As a music lover, I find myself delving into a wide variety of genres to satisfy my tastes but what if an album came along that managed to do that all in one, every genre chucked in and the kitchen sink to boot?
Released back in July 2008, “Fantasy Black Channel” is the debut album from Nottingham four piece, Late Of The Pier. A genre-hopping masterpiece that crams more ideas into its 42:47 minute run-time than most bands have in their entire career. It seems only right that the album gets a nice vinyl reissue to celebrate 10 years since its release. Now’s the right time to re-evaluate this cult classic LP.
I use the term re-evaluate loosely here as for me, it’s been almost ten years since I first heard this record. In fact, this is an album I put on at least three times a year to fully relish in its insane glory.
For most, this is a record that’s likely to have slipped by unnoticed at the time of release. I believe a contributing factor for this was the band gaining traction off the back of the NME coined ‘Nu Rave’ sound. This saw bands like Klaxons and CSS (who had dance elements to their indie music), being claimed as pioneers of this new glow stick friendly sound.
However, as all fads do, Nu Rave fell on its arse pretty quickly. The hype and interest for LOTP’s debut had almost vanished by the time of its release, even though it received critical acclaim and was on numerous end of year polls. By the time 2009 rolled in, the band had largely been pushed aside.
One Hit Wonder
I could use many a descriptive word for this record. It’s something a listener needs to experience for themselves. To sum it up best as I can: A journey through space and time with Gary Numan and Roxy Music.
I’m really just touching off the influences there; there’s so much going on with this record, it’s hard to absorb on first listen.
We discover Pink Floyd via the way of cosmic disco on “Bathroom Gurgle”. Get chucked into a full on metal rock out with “Whitesnake”. We f ind ourselves transported to the tribal woods with “The Bears Are Coming”. A track which sees the band literally using pots and pans as percussion with a sprinkle of old computer game sounds mixed to perfection.
This album was sadly a one hit wonder and a follow up never emerged. The only releases after this were a double A-side single “Blueberry/Best In The Class”, two equally brilliant songs that should have made the album but serve as a nice epilogue.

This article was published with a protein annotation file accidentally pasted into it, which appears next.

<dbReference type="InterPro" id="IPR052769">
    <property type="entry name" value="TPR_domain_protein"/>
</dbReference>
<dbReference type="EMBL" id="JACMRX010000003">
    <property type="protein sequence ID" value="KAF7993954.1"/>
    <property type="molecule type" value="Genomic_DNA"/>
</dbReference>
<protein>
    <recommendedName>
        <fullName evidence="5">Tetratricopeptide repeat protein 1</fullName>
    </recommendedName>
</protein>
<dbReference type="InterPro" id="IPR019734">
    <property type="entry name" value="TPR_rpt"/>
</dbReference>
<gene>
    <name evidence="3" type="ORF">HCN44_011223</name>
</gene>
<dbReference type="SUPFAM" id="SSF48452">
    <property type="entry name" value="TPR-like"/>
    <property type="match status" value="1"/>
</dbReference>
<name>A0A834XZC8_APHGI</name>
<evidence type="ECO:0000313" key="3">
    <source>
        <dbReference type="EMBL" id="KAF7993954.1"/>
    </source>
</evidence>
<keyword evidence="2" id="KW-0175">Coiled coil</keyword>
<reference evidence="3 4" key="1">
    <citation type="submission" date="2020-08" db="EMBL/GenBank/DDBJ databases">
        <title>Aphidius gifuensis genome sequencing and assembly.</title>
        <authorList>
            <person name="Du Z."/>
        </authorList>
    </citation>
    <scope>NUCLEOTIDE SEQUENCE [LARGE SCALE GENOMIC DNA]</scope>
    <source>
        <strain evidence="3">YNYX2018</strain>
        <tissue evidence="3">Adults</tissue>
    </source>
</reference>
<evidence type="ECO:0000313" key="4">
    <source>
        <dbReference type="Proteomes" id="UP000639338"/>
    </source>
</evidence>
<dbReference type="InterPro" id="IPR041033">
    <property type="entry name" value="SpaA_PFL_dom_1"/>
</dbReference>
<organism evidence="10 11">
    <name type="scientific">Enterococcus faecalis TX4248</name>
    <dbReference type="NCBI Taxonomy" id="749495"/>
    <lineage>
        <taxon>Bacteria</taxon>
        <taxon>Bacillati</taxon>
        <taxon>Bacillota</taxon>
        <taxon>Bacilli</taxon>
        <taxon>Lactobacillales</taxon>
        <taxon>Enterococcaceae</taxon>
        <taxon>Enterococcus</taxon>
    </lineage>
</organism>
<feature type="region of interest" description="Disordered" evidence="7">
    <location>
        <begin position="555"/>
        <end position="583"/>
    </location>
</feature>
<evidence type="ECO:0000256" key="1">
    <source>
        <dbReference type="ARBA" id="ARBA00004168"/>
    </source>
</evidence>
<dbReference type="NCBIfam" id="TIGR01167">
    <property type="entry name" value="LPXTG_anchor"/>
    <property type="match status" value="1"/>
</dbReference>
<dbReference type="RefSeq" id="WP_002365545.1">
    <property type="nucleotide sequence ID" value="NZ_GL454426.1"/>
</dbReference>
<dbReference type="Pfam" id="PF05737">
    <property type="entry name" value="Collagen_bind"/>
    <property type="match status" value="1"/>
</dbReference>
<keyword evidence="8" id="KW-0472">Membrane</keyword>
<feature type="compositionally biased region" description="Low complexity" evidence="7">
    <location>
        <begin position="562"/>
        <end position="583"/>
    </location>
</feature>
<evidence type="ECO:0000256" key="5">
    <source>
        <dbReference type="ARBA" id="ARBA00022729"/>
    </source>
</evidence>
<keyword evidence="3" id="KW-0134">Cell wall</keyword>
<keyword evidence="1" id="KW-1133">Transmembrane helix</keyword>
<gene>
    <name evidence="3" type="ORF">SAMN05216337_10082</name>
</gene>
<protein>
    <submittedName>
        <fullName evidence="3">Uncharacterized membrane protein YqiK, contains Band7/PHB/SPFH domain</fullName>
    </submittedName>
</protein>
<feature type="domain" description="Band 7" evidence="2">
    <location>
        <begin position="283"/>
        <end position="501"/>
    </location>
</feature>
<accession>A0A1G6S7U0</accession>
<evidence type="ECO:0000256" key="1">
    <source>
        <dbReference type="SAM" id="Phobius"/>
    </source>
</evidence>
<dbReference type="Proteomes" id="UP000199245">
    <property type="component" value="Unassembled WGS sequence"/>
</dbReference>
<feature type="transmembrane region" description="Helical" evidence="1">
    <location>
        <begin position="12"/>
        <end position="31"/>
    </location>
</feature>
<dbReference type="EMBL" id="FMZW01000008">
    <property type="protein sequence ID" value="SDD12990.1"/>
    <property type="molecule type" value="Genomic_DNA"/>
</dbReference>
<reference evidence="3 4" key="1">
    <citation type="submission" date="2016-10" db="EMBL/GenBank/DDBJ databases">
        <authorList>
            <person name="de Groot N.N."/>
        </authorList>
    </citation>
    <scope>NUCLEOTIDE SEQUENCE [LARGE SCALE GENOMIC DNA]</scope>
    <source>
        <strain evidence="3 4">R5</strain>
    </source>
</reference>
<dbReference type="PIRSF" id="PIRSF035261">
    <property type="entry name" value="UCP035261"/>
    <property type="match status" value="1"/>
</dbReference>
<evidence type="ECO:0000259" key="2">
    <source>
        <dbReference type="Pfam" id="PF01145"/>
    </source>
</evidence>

Whilst I would’ve loved to hear more from the band and where this intergalactic music lesson went next, I feel that they achieved everything with this one record and the double A-side single.
They left no musical stone untouched and at times, it very much plays like a greatest hits compilation. This was their statement: these 15 songs committed to wax, always permanently brilliant.
Currrently, there’s a danger with current trend music sounding dated when listened to later on. That can be said of the Klaxons debut album (“Myths Of The Near Future”).
Whilst still a great listen, it has a time and a place feel to it. On the other hand, “Fantasy Black Channel” feels as fresh and exciting as it did when first released. I think this is partially down to the way the band expertly paid tribute to many different artists and sounds.
Even now, I feel on what must be my fortieth listen, I still find something new that I hadn’t heard before. The production from the band and Erol Alkan was clearly well thought out and you can tell that effort has gone into getting the best out of the band’s unique sound.
Whilst there will always be some footnote in history with that one song that you might have heard somewhere but not know who it is. For me, they created an album that I’m proud to consider one of my all-time favourites and is a must recommend to people.
It’s nice to see the record reissued and hopefully, it will push it out to a few more people. One thing’s for certain: the cult legacy for the album will always be there.
There’s been some demand for the band to return and make new music, however, this doesn’t appear to be on the cards. Sadly, drummer Ross Dawson died in 2015 and the remaining band members are all involved in other projects.
As a fan, yes, I would love to hear more but I think it would potentially tarnish the legacy of this one superb album. I know bands can get better as they progress. But, when you’re this good with your debut release, you’re better to quit whilst you’re ahead. Late Of The Pier did just that.
If you stumble into your local record shop, charity shop or even online. If you see a strange looking album cover with instruments laid out on an island and a guitar resting on an ironing board. Take a chance and pick it up. It’s likely to become one of your most treasured and unusual records.
“Fantasy Black Channel” was reissued on vinyl on 18th January 2019 by Phantasy Sound Records.
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